Is Sand cooler?

Discussion in 'Coop & Run - Design, Construction, & Maintenance' started by L2fly, Mar 21, 2017.

  1. L2fly

    L2fly Chillin' With My Peeps

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    Hi All, I'm in the planning stages of my first chicken adventure, and am considering what to use for coop floor-cover and run ground-cover. I'm thinking, pine shavings in coop (it has a slide-out pan under roosts that will help make cleaning easy) and sand (on dirt) in the run. One consideration for the sand is it gets triple digits for several weeks in the summer, a very dry heat, and I've heard the sand can be cooler, letting the girls dig little cool holes in the shade.

    Here is my coop & run:

    [​IMG]


    So, 4 inches of sand, scooped with a long-handled kitty-litter type scoop, maybe mixed with that stuff that makes it smell a little better (PVE? PCE? I forgot what it was called!) and some food-grade DE. I really don't have space for a big compost pile, I'm thinking I might start a small one, but I'll probably throw most of the chicken poop out with the dog poop unless I find a neighbor that wants it. I'll have 3 chickens and the run is about 20 Sq. feet, and I'll probably let them free-range occasionally, but only a few hours a week.

    Thoughts?
     
    Last edited: Mar 21, 2017
  2. RichM

    RichM Just Hatched

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    Judging from my own experiences at the beach, sand can get blazing hot. Make sure you're in the shade, or you're going to end up with pre-fried eggs!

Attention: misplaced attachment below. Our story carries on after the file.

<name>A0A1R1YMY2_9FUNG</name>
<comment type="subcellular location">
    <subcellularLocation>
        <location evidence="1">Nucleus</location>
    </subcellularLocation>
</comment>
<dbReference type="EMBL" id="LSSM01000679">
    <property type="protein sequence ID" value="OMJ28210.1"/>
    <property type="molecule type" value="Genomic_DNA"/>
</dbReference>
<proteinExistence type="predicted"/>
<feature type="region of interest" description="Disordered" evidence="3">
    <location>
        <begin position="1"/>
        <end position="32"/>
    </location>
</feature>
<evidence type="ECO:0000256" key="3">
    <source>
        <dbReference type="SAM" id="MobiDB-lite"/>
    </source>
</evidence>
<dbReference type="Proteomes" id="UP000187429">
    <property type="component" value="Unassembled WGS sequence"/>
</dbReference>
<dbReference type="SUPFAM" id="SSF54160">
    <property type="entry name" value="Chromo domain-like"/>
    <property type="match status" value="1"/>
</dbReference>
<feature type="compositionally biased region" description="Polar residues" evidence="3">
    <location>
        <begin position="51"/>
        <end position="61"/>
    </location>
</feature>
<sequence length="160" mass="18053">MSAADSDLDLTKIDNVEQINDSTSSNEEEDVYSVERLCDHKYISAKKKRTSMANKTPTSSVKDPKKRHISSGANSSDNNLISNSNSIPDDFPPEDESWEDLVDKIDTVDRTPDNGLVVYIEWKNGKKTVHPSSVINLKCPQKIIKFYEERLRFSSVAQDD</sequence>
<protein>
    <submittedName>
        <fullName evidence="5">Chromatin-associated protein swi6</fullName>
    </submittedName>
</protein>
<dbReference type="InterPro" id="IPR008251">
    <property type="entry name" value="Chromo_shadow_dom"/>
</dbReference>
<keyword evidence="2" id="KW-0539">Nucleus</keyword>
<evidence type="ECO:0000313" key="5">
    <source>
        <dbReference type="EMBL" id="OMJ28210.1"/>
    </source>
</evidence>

Last edited: Mar 21, 2017
    1 person likes this.
  3. lutherpug

    lutherpug Chillin' With My Peeps

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    This is my 2nd year as a chicken keeper and I used sand in both the coop and run for about 3 months before I switched to straw in the run and pine shavings in the coop. I know that sand works great for some people but I hated it. In my experience it was incredibly stinky, even with constant scooping. I think part of the issue I had was that our ground here is mostly clay so it never drained. I also had a hen that ended up with an impacted crop from eating sand but, in all fairness, I've heard of chickens eating shavings before as well. I thought that straw would be smelly and gross but it hasn't been. A bale lasts me at least 6 months in a 60 sq ft run with 6 birds. I have a tiny rake in the run and toss the straw around a few times a week to prevent buildup of poop under perches, etc and I add a small amount of new straw to the run every week or two or if it has gotten very wet due to rain, etc. I only change all of the bedding 2x a year.

    When I used sand I would spend at least 1-2 hours a week cleaning and there was always an odor. Since switching to straw/pine shavings I spend maybe 15 minutes a week and my coop doesn't smell at all. Use what you're comfortable trying-some people use sand and love it-but don't be afraid to switch it up if it isn't working or if you're killing yourself trying to keep things clean and odor free. It really shouldn't be a struggle. This was probably the most eye opening thing to learn in my first year-I just assumed that cleaning would, of course, be a huge nightmare.